“I almost didn’t wake up this morning. My pillow was soft, blanket was warm, and I was having a lovely dream about skipping through a field of wildflowers. By some miracle managed to ignore six of Jumper’s announcements, which were getting progressively louder and more aggressive, until finally he nearly screamed, “THIS IS THE MOST BRILLIANT VIEW YOU’LL GET IN ANTARCTICA. IF YOU’RE INSIDE, YOU’RE ON THE WRONG SIDE.”
I pulled on my fleece pants and ran out on the bow, brushing snow out of my half-closed eyes. The view that greeted me made me stop in my tracks. The ship floated through a narrow channel, shrouded in mist, with mountains of ice and rock looming on all sides. The water was like glass, interrupted only by ripples from the icebergs and snowflakes. I felt that I was on a different planet—that during my sleep the ship had sailed through a wardrobe and entered Narnia. As though on cue, a group of five humpback whales appeared, not twenty meters from our port side. And that was only the first half hour.
We got the morning off, save for the 90 minutes we got to come up with a pitch to change the world. After lunch it was back to business. Robert made an appearance in the mud room to facilitate our timely departure in the zodiacs. I exited the ship into the same mystical land I saw in the morning. Icebergs in the ocean were barely distinguishable from the snow on the mountains, which was barely distinguishable from the grey sky. We got two hours to frolic on the mountain with hundreds of penguins (maintaining the required five meter distance at all times) and observe a few fur seals sparring. A few teams decided to take the example of the seals and began a snowball fight that turned into an hour-long affair with extensive ambushing and tackling. The same group that was a few hours earlier presenting a three-pronged approach to improve water conditions in rural India was now chanting war cries and sprinting up the mountain.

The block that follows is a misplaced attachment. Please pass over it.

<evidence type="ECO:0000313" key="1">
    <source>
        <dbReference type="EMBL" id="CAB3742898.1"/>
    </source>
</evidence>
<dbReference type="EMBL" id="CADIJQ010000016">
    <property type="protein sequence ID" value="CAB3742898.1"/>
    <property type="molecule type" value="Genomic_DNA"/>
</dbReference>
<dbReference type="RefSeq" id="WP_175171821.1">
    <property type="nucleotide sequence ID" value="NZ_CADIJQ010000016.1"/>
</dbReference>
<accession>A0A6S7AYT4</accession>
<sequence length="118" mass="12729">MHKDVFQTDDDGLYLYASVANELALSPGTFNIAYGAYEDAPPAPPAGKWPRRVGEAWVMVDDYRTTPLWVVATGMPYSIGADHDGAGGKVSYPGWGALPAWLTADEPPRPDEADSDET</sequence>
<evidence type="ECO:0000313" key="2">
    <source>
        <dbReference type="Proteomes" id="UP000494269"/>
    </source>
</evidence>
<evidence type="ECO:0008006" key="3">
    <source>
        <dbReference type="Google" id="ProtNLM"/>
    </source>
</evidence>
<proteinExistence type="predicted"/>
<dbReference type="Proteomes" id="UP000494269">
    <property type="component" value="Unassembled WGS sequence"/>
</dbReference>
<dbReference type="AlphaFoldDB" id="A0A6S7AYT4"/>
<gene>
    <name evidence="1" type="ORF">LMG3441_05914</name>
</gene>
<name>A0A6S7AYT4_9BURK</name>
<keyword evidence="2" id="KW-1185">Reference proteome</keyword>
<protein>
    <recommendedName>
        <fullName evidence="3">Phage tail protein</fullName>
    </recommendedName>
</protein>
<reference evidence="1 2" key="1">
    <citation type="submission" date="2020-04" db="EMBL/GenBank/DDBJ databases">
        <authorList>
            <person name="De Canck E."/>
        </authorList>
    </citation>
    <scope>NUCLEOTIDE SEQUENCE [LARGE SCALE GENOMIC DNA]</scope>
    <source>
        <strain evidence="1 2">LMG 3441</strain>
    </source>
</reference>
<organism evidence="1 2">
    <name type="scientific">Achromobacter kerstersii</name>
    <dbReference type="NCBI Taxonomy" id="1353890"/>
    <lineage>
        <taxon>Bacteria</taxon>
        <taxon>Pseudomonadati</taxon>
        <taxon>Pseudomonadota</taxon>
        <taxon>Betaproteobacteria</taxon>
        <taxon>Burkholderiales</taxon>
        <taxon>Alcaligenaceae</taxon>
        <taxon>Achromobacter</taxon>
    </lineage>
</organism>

Needless to say we were all breathless and full of joy when it came time to board the zodiacs again. This time we got to cruise through the Iceberg Graveyard—an area where icebergs run aground and are thus uncharacteristically stationary. This allows for the most stunning shapes, as wind and water form caves and magnificent icicles. Staring at the layers of blue, white, and grey I wondered how many years it took to smooth the ragged glacial edges, and how many years would pass before it would melt completely. It’s up to us, isn’t it?”
Sasha Landauer, USA, 19
Todays expedition let me feel the natural strength from the Antarctic. Purest snow and blue wave put ourselves into the mysterious ocean; amazing iceberg and Lemaire channel let me find the creativity power of nature; penguins and whales remind me to protect the most beautiful lives in the blue planet. Teamwork of hiking today gave me unity and warmth definitely; the brainstorming of leadership connected wisdom with cooperation; the presentation and speech inspired me to think about how to make a difference. When a baby penguin came to me straightly, at the most excited moment, I wanted to thank 2041 Expedition for encouraging all of us keep going, sincerely.”
Haizhou Wang, China, 24
With our ship anchored in Pleneau, our ship's crew pointed spotlights at the nearest icebergs, just to make sure they didn't drift towards us. This lead to a usually panic-inducing view but for us, knowing everything was under control it was just spectacular.